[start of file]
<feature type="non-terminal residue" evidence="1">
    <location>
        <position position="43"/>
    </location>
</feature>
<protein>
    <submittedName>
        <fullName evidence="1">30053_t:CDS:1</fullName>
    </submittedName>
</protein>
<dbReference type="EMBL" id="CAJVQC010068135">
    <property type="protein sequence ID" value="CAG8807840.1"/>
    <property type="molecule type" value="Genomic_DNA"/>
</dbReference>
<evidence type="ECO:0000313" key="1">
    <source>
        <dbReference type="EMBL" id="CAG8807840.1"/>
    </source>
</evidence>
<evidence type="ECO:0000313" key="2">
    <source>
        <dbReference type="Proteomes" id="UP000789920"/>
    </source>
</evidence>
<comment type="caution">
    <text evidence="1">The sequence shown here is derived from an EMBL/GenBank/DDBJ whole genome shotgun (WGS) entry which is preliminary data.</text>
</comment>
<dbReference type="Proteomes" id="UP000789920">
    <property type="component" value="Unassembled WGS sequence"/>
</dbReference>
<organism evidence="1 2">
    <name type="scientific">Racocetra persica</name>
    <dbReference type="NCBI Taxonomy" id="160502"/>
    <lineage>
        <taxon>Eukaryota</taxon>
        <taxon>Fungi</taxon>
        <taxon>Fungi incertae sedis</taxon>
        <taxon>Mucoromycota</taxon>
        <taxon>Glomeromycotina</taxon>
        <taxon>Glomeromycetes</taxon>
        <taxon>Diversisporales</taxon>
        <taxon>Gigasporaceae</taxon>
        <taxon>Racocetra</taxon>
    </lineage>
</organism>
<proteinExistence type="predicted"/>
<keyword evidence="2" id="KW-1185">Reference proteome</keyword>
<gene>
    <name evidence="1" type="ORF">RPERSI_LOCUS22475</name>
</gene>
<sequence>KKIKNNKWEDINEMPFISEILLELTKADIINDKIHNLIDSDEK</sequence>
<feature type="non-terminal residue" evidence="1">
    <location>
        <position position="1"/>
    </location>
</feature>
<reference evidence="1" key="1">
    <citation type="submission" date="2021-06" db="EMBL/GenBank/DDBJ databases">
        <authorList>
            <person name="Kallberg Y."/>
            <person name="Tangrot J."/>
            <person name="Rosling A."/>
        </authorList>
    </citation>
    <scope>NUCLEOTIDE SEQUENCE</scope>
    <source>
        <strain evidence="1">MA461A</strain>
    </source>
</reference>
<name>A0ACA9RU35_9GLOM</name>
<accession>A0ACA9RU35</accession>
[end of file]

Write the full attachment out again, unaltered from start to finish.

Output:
<feature type="non-terminal residue" evidence="1">
    <location>
        <position position="43"/>
    </location>
</feature>
<protein>
    <submittedName>
        <fullName evidence="1">30053_t:CDS:1</fullName>
    </submittedName>
</protein>
<dbReference type="EMBL" id="CAJVQC010068135">
    <property type="protein sequence ID" value="CAG8807840.1"/>
    <property type="molecule type" value="Genomic_DNA"/>
</dbReference>
<evidence type="ECO:0000313" key="1">
    <source>
        <dbReference type="EMBL" id="CAG8807840.1"/>
    </source>
</evidence>
<evidence type="ECO:0000313" key="2">
    <source>
        <dbReference type="Proteomes" id="UP000789920"/>
    </source>
</evidence>
<comment type="caution">
    <text evidence="1">The sequence shown here is derived from an EMBL/GenBank/DDBJ whole genome shotgun (WGS) entry which is preliminary data.</text>
</comment>
<dbReference type="Proteomes" id="UP000789920">
    <property type="component" value="Unassembled WGS sequence"/>
</dbReference>
<organism evidence="1 2">
    <name type="scientific">Racocetra persica</name>
    <dbReference type="NCBI Taxonomy" id="160502"/>
    <lineage>
        <taxon>Eukaryota</taxon>
        <taxon>Fungi</taxon>
        <taxon>Fungi incertae sedis</taxon>
        <taxon>Mucoromycota</taxon>
        <taxon>Glomeromycotina</taxon>
        <taxon>Glomeromycetes</taxon>
        <taxon>Diversisporales</taxon>
        <taxon>Gigasporaceae</taxon>
        <taxon>Racocetra</taxon>
    </lineage>
</organism>
<proteinExistence type="predicted"/>
<keyword evidence="2" id="KW-1185">Reference proteome</keyword>
<gene>
    <name evidence="1" type="ORF">RPERSI_LOCUS22475</name>
</gene>
<sequence>KKIKNNKWEDINEMPFISEILLELTKADIINDKIHNLIDSDEK</sequence>
<feature type="non-terminal residue" evidence="1">
    <location>
        <position position="1"/>
    </location>
</feature>
<reference evidence="1" key="1">
    <citation type="submission" date="2021-06" db="EMBL/GenBank/DDBJ databases">
        <authorList>
            <person name="Kallberg Y."/>
            <person name="Tangrot J."/>
            <person name="Rosling A."/>
        </authorList>
    </citation>
    <scope>NUCLEOTIDE SEQUENCE</scope>
    <source>
        <strain evidence="1">MA461A</strain>
    </source>
</reference>
<name>A0ACA9RU35_9GLOM</name>
<accession>A0ACA9RU35</accession>